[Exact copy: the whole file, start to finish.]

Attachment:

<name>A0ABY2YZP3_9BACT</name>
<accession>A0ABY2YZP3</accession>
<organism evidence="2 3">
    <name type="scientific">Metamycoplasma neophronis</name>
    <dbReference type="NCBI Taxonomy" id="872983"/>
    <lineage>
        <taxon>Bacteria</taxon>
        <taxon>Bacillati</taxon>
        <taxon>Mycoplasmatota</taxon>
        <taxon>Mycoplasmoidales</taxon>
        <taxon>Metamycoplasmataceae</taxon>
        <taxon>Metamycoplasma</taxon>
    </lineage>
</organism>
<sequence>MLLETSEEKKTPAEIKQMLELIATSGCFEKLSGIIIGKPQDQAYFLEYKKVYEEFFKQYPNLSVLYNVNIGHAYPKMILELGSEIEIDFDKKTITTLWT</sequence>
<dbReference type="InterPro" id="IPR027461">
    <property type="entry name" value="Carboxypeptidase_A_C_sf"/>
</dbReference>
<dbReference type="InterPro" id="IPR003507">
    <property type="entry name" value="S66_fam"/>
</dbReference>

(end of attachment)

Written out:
<name>A0ABY2YZP3_9BACT</name>
<accession>A0ABY2YZP3</accession>
<organism evidence="2 3">
    <name type="scientific">Metamycoplasma neophronis</name>
    <dbReference type="NCBI Taxonomy" id="872983"/>
    <lineage>
        <taxon>Bacteria</taxon>
        <taxon>Bacillati</taxon>
        <taxon>Mycoplasmatota</taxon>
        <taxon>Mycoplasmoidales</taxon>
        <taxon>Metamycoplasmataceae</taxon>
        <taxon>Metamycoplasma</taxon>
    </lineage>
</organism>
<sequence>MLLETSEEKKTPAEIKQMLELIATSGCFEKLSGIIIGKPQDQAYFLEYKKVYEEFFKQYPNLSVLYNVNIGHAYPKMILELGSEIEIDFDKKTITTLWT</sequence>
<dbReference type="InterPro" id="IPR027461">
    <property type="entry name" value="Carboxypeptidase_A_C_sf"/>
</dbReference>
<dbReference type="InterPro" id="IPR003507">
    <property type="entry name" value="S66_fam"/>
</dbReference>